Cynthia Velasquez, 52, sealed her luggage with a packaging tape at her home in Anda town before she went to Tagbilaran Airport.


“This is 100 percent safe,” she said, gesturing toward her luggage, visibly secured by packaging tape on the outside.

“They are indiscriminate in choosing their victims,” said Velasquez, referring to the tanim-bala extortion ring. “Better safe than sorry,” she said.

But according to the PNP-Aviation Security Group, there is no reported “laglag-bala” incident in Tagbilaran Airport.

Tagbilaran City is the main gateway to the province.


Maria Glendale Ramos, Intel Officer III, Civil Aviation Security Bureau in Tagbilaran said that screener officers were also subject for a check-up before entering the airport.

“Our screeners undergo a pat down and secondary screening to make it sure they don’t bring anything,” said Ramos.

The “no touch policy” at the Tagbilaran Airport was also strengthened to prevent such incident. Screeners are not allowed to handle or touch baggage to prevent any incident of so-called planting of contraband or other illegal items on passengers’ belongings.

Aside from these, Ramos said that lists of prohibited items are posted inside and outside the airport to warn passengers.

Closed-circuit televisions (CCTVs) were installed in departure and arrival areas, airport lounges, screening areas, and other key places in the passengers terminal, according to Ramos.

Ramos said if anything suspicious appears on the X-ray machine, police and a witness would be called and the passenger would be the one to open his or her bag for checking.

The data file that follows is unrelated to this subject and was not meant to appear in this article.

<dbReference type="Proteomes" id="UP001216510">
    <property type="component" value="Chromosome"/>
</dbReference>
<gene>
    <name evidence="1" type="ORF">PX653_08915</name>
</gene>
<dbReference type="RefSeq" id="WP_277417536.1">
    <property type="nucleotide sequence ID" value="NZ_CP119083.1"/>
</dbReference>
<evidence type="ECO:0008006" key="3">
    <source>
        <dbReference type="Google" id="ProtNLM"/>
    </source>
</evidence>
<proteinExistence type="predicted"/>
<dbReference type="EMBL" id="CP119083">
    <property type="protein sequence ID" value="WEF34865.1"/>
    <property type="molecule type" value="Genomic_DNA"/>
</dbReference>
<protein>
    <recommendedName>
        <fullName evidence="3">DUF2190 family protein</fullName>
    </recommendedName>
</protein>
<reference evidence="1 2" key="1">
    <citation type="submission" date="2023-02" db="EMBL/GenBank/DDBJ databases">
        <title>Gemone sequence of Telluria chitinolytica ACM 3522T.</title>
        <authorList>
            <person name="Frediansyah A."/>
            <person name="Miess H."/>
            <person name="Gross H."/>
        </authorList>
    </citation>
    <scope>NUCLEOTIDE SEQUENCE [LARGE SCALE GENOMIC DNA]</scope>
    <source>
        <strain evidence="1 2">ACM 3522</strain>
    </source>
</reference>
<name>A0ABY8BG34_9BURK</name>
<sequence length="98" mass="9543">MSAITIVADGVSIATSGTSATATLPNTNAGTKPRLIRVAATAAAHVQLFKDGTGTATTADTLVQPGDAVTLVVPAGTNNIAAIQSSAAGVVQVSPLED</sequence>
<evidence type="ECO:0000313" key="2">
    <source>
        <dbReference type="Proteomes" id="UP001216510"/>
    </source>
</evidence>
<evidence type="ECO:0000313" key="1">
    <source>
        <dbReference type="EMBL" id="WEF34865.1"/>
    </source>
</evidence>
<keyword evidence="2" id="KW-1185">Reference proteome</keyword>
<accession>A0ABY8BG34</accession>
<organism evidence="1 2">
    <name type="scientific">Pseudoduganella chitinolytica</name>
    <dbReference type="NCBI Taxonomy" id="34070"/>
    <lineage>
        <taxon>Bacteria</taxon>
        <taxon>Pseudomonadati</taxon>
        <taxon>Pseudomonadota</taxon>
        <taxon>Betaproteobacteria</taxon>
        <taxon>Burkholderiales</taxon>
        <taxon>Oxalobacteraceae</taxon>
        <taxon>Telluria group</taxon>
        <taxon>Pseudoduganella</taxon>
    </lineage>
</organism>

If a bullet, or any banned substance, is found, a police officer would conduct an investigation and determine probable cause to file a case.

However, she said that although there were no reported incidents of “laglag bala” at Tagbilaran Airport, but there were cases of passengers found with bullets.

“Passenger carrying a bullet is not a new case,” she said.

She said, however, most of these bullets were amulets or anting-anting. “Many people believed that a bullet can be an amulet, that it has the power to protect its owner from danger or harm,” she said.

In 2012, a passenger was arrested for carrying bullets at the Tagbilaran Airport.  Seven live cartridges were found neatly packed and kept in the passenger’s bag when screening officers found it on x-tray. The passenger could not offer a satisfactory explanation or the necessary documents for carrying the bullets. Passenger was immediately apprehended. A case was filed against the passenger.

Carrying ammunition on a plane is prohibited by law.

The incidence of bullets being “planted” in the luggage of travelers is very scary and I am sure, you don’t want to happen to you.

Here are five tips to avoid the tanim-bala racket: keep a close eye on luggage and never allow strangers to handle these; close all zippers, pockets of luggage and seal these; keep an eye on the luggage as it passes through X-ray machines and metal detectors; quickly retrieve bags in the X-ray machines; and never accept luggage from strangers.

Do not accept packages (padala/pasalubong) from anyone. If you accept any padala/pasalubong, check thoroughly its content even if it came from your relative and friends.

In a Facebook post, the Philippine Expats/OFW Blog Awards gave four tips on what to do when an airport personnel accused a traveller of having a bullet in his or her luggage.

  1. Don’t agree to have your baggage opened. Ask for the airport police or a relative who can immediately call a lawyer for you. Don’t also agree when airport personnel ask you to open the luggage yourself.
  2. When airport police are present, ask them to open the bag and retrieve the bullet. If the bullet found in the luggage is not really yours, it won’t have your fingerprint.
  3. After the bullet is retrieved by authorities, ask them to do a fingerprint test.
  4. If the result shows that no traces of your fingerprints were found in the bullet then you can file a case against the airport personnel including damages for lost time and inconvenience.